When writing in complete sentences starts to strike the Yale athlete as a cocky and pointless maneuver, then the debate is all but won!

  • Dutch101

    Go celebrate tonight.

  • Straight_Ignant

    Maybe instead of removing the student athlete population, we should remove ignorant ass holes like Honeychurch to make this place bearable for the rest of the community.

    Just a thought.

  • FreddyHoneychurch

    Foreclosing debate with ad hominem invective: Go Bulldogs!

  • TheBlueLion

    @Silliwin01: Do not start to complain about the college admission process. As someone who gave a recruitment a shot, was unsuccessful, and then applied the “regular way” to gain admission, they are both equally stressful. Only the literal best athletes in the nation feel less angst that most in the admission process, but the same could be true of the nation’s top violinist.

    To answer someone’s question about formalizing other types of recruiting, why not? Yale might realize that it truly elevates the quality of a group, club, or sport.

    To take personal shots at athletes because one does not approve of their supposed “lifestyle” (DKE/Toads) is probably the worst argument I have heard yet. I don’t particularly affiliate myself with hardcore hipsters or ultra-preps, but that makes them no less worthy of admission to this great university.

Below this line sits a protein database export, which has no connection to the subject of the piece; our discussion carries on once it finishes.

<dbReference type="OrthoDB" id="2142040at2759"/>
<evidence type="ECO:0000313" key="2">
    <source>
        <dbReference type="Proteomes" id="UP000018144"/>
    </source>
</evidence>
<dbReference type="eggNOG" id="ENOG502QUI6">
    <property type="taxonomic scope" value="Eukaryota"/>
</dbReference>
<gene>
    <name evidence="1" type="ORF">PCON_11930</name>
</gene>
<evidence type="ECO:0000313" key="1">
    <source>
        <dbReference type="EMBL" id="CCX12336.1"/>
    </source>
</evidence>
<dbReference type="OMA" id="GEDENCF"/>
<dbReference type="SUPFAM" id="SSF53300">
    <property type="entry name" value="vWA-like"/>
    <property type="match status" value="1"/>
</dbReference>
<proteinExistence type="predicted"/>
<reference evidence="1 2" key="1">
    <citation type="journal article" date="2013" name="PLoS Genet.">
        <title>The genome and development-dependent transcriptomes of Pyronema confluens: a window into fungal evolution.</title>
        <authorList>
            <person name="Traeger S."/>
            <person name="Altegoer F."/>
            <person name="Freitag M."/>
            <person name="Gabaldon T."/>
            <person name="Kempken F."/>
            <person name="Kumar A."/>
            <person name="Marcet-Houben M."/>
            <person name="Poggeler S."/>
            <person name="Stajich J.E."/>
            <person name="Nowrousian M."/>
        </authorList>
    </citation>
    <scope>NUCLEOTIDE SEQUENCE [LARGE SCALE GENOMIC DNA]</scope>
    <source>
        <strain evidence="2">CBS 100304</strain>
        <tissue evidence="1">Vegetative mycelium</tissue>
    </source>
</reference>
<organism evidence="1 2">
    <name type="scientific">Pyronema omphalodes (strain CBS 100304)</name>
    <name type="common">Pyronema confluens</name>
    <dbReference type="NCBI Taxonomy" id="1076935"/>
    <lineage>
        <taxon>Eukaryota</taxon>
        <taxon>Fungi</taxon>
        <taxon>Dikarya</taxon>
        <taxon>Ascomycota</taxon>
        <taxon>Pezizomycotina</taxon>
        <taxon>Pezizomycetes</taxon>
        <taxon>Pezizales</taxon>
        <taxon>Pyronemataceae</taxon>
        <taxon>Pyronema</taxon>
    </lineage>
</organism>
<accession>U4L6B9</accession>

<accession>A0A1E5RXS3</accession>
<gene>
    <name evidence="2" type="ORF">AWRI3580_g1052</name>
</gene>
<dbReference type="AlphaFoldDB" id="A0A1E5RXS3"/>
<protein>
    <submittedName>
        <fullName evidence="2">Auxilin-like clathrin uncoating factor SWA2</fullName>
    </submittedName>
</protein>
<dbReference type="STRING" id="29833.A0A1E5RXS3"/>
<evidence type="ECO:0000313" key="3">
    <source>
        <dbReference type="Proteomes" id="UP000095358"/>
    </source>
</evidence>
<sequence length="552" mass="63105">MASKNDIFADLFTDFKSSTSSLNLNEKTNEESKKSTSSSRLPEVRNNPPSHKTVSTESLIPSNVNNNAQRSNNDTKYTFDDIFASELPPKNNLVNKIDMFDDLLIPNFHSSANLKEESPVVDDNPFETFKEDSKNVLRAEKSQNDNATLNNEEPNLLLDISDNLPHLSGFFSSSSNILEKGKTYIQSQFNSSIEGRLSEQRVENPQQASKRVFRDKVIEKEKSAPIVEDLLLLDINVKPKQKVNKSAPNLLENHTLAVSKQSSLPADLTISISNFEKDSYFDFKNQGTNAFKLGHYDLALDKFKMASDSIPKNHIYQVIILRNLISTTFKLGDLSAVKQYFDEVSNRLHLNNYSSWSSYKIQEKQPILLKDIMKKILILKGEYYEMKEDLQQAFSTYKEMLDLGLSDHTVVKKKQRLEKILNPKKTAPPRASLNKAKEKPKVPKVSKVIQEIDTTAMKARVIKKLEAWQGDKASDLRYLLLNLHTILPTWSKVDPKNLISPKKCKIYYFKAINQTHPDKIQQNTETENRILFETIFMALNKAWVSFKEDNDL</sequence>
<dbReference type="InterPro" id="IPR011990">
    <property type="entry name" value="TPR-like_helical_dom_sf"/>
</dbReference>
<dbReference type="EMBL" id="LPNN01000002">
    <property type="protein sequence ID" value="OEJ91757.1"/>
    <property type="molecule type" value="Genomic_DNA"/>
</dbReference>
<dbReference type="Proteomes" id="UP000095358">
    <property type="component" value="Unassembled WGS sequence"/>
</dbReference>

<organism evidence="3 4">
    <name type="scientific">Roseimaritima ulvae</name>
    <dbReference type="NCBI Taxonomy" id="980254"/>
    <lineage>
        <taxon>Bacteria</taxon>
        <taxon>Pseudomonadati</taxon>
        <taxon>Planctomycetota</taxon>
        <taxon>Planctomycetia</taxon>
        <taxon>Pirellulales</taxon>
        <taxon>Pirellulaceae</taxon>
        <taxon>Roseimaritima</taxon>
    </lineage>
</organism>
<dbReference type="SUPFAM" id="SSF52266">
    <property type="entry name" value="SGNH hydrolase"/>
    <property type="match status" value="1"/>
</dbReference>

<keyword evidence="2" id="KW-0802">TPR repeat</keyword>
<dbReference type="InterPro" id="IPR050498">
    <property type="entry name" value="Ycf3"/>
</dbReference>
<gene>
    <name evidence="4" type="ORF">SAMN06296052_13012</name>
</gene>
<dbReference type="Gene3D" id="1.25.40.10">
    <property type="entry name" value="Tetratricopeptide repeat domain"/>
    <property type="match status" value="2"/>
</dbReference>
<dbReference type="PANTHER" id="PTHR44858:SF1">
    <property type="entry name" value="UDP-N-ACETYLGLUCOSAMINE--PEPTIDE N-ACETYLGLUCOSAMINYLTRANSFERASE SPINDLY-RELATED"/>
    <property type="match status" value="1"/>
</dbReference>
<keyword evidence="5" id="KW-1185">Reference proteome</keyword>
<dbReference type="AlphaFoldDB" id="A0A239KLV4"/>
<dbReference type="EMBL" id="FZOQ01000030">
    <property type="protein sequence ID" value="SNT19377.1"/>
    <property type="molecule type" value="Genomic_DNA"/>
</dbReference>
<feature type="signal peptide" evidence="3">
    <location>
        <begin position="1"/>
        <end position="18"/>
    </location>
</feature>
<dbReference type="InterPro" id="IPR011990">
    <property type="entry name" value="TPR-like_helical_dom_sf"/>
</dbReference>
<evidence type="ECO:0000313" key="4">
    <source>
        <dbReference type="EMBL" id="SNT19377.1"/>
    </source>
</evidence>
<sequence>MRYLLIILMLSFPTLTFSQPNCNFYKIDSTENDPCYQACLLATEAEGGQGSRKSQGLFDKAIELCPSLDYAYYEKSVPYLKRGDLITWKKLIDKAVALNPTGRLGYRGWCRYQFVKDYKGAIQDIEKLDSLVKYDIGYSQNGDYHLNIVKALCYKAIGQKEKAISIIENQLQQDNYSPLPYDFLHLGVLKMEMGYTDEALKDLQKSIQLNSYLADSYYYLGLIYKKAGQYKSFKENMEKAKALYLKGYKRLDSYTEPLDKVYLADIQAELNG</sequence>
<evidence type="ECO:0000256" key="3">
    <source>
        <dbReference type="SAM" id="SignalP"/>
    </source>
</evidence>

Also, everyone, stop correcting each other’s grammar. It makes me want to vomit and is exactly why some people hold a negative view Yalie’s in general.

    In order to say that anyone doesn’t “deserve” admission is to put oneself above another. Can we just stop ranking and judging each other on “intelligence” or any other criteria? It’s sad that people still feel the need to do so AFTER everyone was selected by the admissions committee. Frankly, I don’t think anyone actually “deserves” to be here. Hell, I still don’t know why I got in. Admission to Yale University is not a recognition of accomplishment, but instead a weight of responsibility. We owe it to the those applicants who did not get in–to the rest of world–to make the Yale experience our own and make a damn difference after graduating. If you do it by excelling in high level courses, or if you do it by learning discipline and teamwork from a varsity sport, so be it. Stop bringing each other down, appreciate one another’s talents and virtues, and accept them as your peers.

    Go Bulldogs.

  • FreddyHoneychurch

    Ugh. Times a million.

  • Straight_Ignant

    Like @TheBlueLion